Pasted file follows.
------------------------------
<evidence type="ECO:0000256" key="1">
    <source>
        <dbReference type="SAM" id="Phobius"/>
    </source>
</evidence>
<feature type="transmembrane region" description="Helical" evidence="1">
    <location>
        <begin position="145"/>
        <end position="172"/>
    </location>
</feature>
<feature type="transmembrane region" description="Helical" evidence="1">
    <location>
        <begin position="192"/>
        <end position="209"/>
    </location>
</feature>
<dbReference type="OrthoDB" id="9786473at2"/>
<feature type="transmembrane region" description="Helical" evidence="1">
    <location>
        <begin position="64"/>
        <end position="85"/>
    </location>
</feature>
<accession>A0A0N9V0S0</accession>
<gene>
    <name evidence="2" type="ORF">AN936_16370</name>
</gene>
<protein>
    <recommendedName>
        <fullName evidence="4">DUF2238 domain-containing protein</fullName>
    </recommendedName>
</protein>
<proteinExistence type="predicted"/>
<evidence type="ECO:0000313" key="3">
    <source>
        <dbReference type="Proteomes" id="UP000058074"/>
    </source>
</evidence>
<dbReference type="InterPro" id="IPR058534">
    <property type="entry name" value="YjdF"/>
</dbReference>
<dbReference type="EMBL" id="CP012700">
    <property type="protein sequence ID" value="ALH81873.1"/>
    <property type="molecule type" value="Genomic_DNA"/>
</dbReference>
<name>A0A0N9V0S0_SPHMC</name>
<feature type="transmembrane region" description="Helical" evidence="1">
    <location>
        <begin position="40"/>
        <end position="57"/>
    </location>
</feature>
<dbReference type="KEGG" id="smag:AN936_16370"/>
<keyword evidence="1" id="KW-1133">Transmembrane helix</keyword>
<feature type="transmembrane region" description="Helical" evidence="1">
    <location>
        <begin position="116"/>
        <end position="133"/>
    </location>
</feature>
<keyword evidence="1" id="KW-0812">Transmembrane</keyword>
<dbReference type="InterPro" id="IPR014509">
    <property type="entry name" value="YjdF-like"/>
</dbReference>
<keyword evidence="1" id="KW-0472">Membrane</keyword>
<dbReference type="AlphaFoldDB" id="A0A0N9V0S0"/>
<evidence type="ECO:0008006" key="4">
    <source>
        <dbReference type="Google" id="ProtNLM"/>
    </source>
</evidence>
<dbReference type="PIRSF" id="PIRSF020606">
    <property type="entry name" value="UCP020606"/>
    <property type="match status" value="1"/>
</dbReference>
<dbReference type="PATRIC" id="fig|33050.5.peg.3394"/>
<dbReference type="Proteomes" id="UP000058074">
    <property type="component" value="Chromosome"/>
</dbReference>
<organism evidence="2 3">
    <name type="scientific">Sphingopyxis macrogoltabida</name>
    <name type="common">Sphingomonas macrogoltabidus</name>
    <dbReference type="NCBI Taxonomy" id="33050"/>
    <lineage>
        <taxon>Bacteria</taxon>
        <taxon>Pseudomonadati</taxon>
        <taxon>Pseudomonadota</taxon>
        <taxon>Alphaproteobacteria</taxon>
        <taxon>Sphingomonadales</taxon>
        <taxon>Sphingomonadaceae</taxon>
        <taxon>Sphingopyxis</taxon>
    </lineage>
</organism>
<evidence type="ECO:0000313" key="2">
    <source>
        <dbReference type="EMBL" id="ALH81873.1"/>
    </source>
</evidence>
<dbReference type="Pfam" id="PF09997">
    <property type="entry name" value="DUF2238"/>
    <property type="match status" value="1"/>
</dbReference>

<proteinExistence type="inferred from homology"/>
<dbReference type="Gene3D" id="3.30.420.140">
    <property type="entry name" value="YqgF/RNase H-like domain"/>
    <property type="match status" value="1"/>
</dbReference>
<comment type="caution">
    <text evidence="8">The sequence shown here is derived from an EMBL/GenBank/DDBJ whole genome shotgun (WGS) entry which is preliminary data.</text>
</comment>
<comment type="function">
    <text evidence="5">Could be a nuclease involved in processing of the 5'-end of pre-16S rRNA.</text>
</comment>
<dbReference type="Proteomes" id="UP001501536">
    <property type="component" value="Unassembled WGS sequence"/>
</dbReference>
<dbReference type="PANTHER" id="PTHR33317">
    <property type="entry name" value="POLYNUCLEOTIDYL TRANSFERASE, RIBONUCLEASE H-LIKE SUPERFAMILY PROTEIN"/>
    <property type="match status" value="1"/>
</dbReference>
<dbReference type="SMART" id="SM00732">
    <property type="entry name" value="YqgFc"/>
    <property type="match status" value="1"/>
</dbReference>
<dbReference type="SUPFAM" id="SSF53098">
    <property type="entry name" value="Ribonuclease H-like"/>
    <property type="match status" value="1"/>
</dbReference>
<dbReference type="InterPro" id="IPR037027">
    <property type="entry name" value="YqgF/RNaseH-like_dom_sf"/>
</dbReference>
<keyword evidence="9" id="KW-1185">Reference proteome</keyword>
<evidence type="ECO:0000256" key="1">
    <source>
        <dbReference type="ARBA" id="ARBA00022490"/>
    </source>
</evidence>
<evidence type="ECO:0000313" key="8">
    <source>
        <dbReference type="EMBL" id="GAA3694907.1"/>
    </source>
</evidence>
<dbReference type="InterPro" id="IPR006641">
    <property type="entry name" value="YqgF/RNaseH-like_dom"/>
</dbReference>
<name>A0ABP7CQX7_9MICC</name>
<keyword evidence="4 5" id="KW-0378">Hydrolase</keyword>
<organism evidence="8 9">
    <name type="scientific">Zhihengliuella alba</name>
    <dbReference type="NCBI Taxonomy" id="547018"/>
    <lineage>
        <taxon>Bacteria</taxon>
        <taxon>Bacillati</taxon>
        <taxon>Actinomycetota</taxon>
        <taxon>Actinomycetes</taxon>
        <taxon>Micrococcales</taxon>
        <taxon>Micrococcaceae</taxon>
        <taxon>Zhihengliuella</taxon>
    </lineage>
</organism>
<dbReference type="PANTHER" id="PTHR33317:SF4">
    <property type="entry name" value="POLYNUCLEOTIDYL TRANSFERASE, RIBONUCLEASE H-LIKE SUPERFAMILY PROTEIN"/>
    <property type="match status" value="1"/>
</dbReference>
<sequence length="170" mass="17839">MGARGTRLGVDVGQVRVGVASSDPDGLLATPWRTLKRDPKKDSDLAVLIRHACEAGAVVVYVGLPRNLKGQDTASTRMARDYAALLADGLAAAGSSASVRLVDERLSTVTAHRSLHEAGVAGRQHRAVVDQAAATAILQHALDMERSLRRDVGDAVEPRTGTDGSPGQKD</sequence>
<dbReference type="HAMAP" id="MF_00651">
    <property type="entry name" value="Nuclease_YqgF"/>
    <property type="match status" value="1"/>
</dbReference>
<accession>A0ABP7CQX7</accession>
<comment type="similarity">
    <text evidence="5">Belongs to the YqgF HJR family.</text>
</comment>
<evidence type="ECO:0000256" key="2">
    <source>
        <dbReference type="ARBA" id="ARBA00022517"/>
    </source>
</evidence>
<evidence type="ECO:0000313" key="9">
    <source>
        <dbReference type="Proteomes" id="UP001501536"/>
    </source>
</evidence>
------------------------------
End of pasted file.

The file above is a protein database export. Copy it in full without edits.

<evidence type="ECO:0000256" key="1">
    <source>
        <dbReference type="SAM" id="Phobius"/>
    </source>
</evidence>
<feature type="transmembrane region" description="Helical" evidence="1">
    <location>
        <begin position="145"/>
        <end position="172"/>
    </location>
</feature>
<feature type="transmembrane region" description="Helical" evidence="1">
    <location>
        <begin position="192"/>
        <end position="209"/>
    </location>
</feature>
<dbReference type="OrthoDB" id="9786473at2"/>
<feature type="transmembrane region" description="Helical" evidence="1">
    <location>
        <begin position="64"/>
        <end position="85"/>
    </location>
</feature>
<accession>A0A0N9V0S0</accession>
<gene>
    <name evidence="2" type="ORF">AN936_16370</name>
</gene>
<protein>
    <recommendedName>
        <fullName evidence="4">DUF2238 domain-containing protein</fullName>
    </recommendedName>
</protein>
<proteinExistence type="predicted"/>
<evidence type="ECO:0000313" key="3">
    <source>
        <dbReference type="Proteomes" id="UP000058074"/>
    </source>
</evidence>
<dbReference type="InterPro" id="IPR058534">
    <property type="entry name" value="YjdF"/>
</dbReference>
<dbReference type="EMBL" id="CP012700">
    <property type="protein sequence ID" value="ALH81873.1"/>
    <property type="molecule type" value="Genomic_DNA"/>
</dbReference>
<name>A0A0N9V0S0_SPHMC</name>
<feature type="transmembrane region" description="Helical" evidence="1">
    <location>
        <begin position="40"/>
        <end position="57"/>
    </location>
</feature>
<dbReference type="KEGG" id="smag:AN936_16370"/>
<keyword evidence="1" id="KW-1133">Transmembrane helix</keyword>
<feature type="transmembrane region" description="Helical" evidence="1">
    <location>
        <begin position="116"/>
        <end position="133"/>
    </location>
</feature>
<keyword evidence="1" id="KW-0812">Transmembrane</keyword>
<dbReference type="InterPro" id="IPR014509">
    <property type="entry name" value="YjdF-like"/>
</dbReference>
<keyword evidence="1" id="KW-0472">Membrane</keyword>
<dbReference type="AlphaFoldDB" id="A0A0N9V0S0"/>
<evidence type="ECO:0008006" key="4">
    <source>
        <dbReference type="Google" id="ProtNLM"/>
    </source>
</evidence>
<dbReference type="PIRSF" id="PIRSF020606">
    <property type="entry name" value="UCP020606"/>
    <property type="match status" value="1"/>
</dbReference>
<dbReference type="PATRIC" id="fig|33050.5.peg.3394"/>
<dbReference type="Proteomes" id="UP000058074">
    <property type="component" value="Chromosome"/>
</dbReference>
<organism evidence="2 3">
    <name type="scientific">Sphingopyxis macrogoltabida</name>
    <name type="common">Sphingomonas macrogoltabidus</name>
    <dbReference type="NCBI Taxonomy" id="33050"/>
    <lineage>
        <taxon>Bacteria</taxon>
        <taxon>Pseudomonadati</taxon>
        <taxon>Pseudomonadota</taxon>
        <taxon>Alphaproteobacteria</taxon>
        <taxon>Sphingomonadales</taxon>
        <taxon>Sphingomonadaceae</taxon>
        <taxon>Sphingopyxis</taxon>
    </lineage>
</organism>
<evidence type="ECO:0000313" key="2">
    <source>
        <dbReference type="EMBL" id="ALH81873.1"/>
    </source>
</evidence>
<dbReference type="Pfam" id="PF09997">
    <property type="entry name" value="DUF2238"/>
    <property type="match status" value="1"/>
</dbReference>

<proteinExistence type="inferred from homology"/>
<dbReference type="Gene3D" id="3.30.420.140">
    <property type="entry name" value="YqgF/RNase H-like domain"/>
    <property type="match status" value="1"/>
</dbReference>
<comment type="caution">
    <text evidence="8">The sequence shown here is derived from an EMBL/GenBank/DDBJ whole genome shotgun (WGS) entry which is preliminary data.</text>
</comment>
<comment type="function">
    <text evidence="5">Could be a nuclease involved in processing of the 5'-end of pre-16S rRNA.</text>
</comment>
<dbReference type="Proteomes" id="UP001501536">
    <property type="component" value="Unassembled WGS sequence"/>
</dbReference>
<dbReference type="PANTHER" id="PTHR33317">
    <property type="entry name" value="POLYNUCLEOTIDYL TRANSFERASE, RIBONUCLEASE H-LIKE SUPERFAMILY PROTEIN"/>
    <property type="match status" value="1"/>
</dbReference>
<dbReference type="SMART" id="SM00732">
    <property type="entry name" value="YqgFc"/>
    <property type="match status" value="1"/>
</dbReference>
<dbReference type="SUPFAM" id="SSF53098">
    <property type="entry name" value="Ribonuclease H-like"/>
    <property type="match status" value="1"/>
</dbReference>
<dbReference type="InterPro" id="IPR037027">
    <property type="entry name" value="YqgF/RNaseH-like_dom_sf"/>
</dbReference>
<keyword evidence="9" id="KW-1185">Reference proteome</keyword>
<evidence type="ECO:0000256" key="1">
    <source>
        <dbReference type="ARBA" id="ARBA00022490"/>
    </source>
</evidence>
<evidence type="ECO:0000313" key="8">
    <source>
        <dbReference type="EMBL" id="GAA3694907.1"/>
    </source>
</evidence>
<dbReference type="InterPro" id="IPR006641">
    <property type="entry name" value="YqgF/RNaseH-like_dom"/>
</dbReference>
<name>A0ABP7CQX7_9MICC</name>
<keyword evidence="4 5" id="KW-0378">Hydrolase</keyword>
<organism evidence="8 9">
    <name type="scientific">Zhihengliuella alba</name>
    <dbReference type="NCBI Taxonomy" id="547018"/>
    <lineage>
        <taxon>Bacteria</taxon>
        <taxon>Bacillati</taxon>
        <taxon>Actinomycetota</taxon>
        <taxon>Actinomycetes</taxon>
        <taxon>Micrococcales</taxon>
        <taxon>Micrococcaceae</taxon>
        <taxon>Zhihengliuella</taxon>
    </lineage>
</organism>
<dbReference type="PANTHER" id="PTHR33317:SF4">
    <property type="entry name" value="POLYNUCLEOTIDYL TRANSFERASE, RIBONUCLEASE H-LIKE SUPERFAMILY PROTEIN"/>
    <property type="match status" value="1"/>
</dbReference>
<sequence length="170" mass="17839">MGARGTRLGVDVGQVRVGVASSDPDGLLATPWRTLKRDPKKDSDLAVLIRHACEAGAVVVYVGLPRNLKGQDTASTRMARDYAALLADGLAAAGSSASVRLVDERLSTVTAHRSLHEAGVAGRQHRAVVDQAAATAILQHALDMERSLRRDVGDAVEPRTGTDGSPGQKD</sequence>
<dbReference type="HAMAP" id="MF_00651">
    <property type="entry name" value="Nuclease_YqgF"/>
    <property type="match status" value="1"/>
</dbReference>
<accession>A0ABP7CQX7</accession>
<comment type="similarity">
    <text evidence="5">Belongs to the YqgF HJR family.</text>
</comment>
<evidence type="ECO:0000256" key="2">
    <source>
        <dbReference type="ARBA" id="ARBA00022517"/>
    </source>
</evidence>
<evidence type="ECO:0000313" key="9">
    <source>
        <dbReference type="Proteomes" id="UP001501536"/>
    </source>
</evidence>